As the international gaming industry faces wave after wave of layoffs, workers at Cyberpunk 2077 and The Witcher developer, CD Projekt Red, have created a new Poland-wide union aimed at protecting their rights. This arrives in the face of the massive studio announcing it would be firing nine percent of its staff by March 2024.
Związek Pracowników Branży Gier (Polish Gamedev Workers Union) has been created by CDPR employees Lev Ki and Paweł Myszka, reports Eurogamer, following a third round of job losses in three months at the studio.
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The new union’s site explains that it’s not specific to CDPR, but rather aims to represent “all professions and people working in the game development sector in Poland.”
CD Projekt Red has obviously been through a tumultuous few years, with the protracted development and disastrous launch of Cyberpunk 2077 upending its schedules, pulling hundreds of developers off potentially The Witcher 4 and any other projects they may have been working on, and then only made worse by a further year of all-hands-on-deck trying to get CP77 into a functioning state and its DLC out of the door.
That done, the studio will be entering relatively quieter times, and as is the grim state of the games development industry, mean it does not need to employ as many staff until it gets closer to launching whatever might come next. Announcing it would be letting go nine percent of its workforce, some 100 people, was enough to push those remaining into organizing.
“This event created a tremendous amount of stress and insecurity, affecting our mental health and leading to the creation of this union in response,” explains the site. It continues, “Having a union means having more security, transparency, better protection, and a stronger voice in times of crisis.”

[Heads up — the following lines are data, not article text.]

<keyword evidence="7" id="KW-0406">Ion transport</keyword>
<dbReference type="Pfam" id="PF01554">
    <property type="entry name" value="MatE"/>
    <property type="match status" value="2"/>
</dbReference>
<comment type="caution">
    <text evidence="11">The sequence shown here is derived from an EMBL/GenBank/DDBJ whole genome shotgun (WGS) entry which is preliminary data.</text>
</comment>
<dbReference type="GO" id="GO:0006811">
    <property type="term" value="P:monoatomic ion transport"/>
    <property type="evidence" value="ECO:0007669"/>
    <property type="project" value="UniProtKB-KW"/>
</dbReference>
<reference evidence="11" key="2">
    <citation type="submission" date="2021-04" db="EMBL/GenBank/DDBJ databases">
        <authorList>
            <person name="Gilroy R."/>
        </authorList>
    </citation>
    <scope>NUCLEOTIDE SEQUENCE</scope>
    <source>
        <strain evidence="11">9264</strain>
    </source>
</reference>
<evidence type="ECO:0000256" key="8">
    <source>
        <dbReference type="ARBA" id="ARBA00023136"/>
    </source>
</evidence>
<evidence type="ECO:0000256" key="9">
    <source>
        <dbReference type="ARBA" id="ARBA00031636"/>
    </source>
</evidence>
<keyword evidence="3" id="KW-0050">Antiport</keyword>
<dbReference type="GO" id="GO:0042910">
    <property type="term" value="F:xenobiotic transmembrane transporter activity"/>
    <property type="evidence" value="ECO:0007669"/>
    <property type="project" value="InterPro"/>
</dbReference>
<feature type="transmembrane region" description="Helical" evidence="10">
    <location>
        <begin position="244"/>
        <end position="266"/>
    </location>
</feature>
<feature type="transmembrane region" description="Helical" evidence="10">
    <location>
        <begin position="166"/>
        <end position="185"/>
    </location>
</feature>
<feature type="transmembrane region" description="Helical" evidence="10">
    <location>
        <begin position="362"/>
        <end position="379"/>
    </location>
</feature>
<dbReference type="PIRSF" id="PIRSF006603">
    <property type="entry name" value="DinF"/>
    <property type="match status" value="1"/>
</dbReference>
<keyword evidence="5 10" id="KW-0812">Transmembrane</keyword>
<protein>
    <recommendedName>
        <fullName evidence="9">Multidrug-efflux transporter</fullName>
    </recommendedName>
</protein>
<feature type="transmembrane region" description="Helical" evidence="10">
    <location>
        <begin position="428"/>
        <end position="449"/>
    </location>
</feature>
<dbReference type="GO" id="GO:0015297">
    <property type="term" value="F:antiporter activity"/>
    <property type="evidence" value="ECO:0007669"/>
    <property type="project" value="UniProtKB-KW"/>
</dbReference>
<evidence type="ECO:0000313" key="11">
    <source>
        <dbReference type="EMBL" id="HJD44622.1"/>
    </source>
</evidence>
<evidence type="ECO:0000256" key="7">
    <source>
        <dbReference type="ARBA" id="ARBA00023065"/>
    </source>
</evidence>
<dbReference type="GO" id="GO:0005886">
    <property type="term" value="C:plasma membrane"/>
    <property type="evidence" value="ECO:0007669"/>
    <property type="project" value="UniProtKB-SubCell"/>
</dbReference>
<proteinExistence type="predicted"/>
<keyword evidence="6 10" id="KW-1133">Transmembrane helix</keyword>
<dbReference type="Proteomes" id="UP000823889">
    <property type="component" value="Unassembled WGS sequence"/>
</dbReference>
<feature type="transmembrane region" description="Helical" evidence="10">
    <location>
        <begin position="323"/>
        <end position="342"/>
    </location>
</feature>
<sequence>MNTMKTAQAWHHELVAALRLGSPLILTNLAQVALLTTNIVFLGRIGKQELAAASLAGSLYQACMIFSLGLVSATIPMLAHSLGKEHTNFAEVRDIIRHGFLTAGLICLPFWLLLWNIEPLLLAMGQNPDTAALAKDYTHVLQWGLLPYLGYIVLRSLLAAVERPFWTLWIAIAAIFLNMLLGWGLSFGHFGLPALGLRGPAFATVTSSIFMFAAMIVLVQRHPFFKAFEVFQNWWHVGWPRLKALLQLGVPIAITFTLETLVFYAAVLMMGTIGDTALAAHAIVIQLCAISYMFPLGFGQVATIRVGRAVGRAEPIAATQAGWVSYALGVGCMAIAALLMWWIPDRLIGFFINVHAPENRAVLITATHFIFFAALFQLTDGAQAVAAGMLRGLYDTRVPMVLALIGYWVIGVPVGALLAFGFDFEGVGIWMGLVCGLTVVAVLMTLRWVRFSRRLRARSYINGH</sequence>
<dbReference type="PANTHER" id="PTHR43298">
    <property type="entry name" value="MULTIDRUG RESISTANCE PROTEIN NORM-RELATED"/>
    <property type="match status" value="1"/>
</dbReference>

This union can only represent workers in Poland, with Polish contracts, and as such doesn’t cover those in CDPR’s Vancouver studio. However, they can of course begin their own efforts to unionize. As the union site explains,
The above shows how employers tend to view their interests to be in conflict with those of their employees. While employees are the ones creating value in this arrangement, they lack any decision power in company-structure-related matters. That is why we need to organize to enter those situations on equal footing.
Update: CDPR gave us this statement in response to the formation of the union:
We have been informed about the intention to form a trade union covering gamedev companies, including our company. We will act in accordance with law and comply with legal obligations that might arise from that situation.
At the same it’s worth mentioning that the voice of RED’s team is already represented by the RED Team Representatives (RTR), which is a democratically elected body representing all employees and independent of the management board. We have been working with them for over 2 years now and we will continue to do so to keep our work environment transparent, safe and healthy.
Updated: 10/10/23, 03.51 a.m. ET: This post was updated to include CDPR’s statement in response to the story.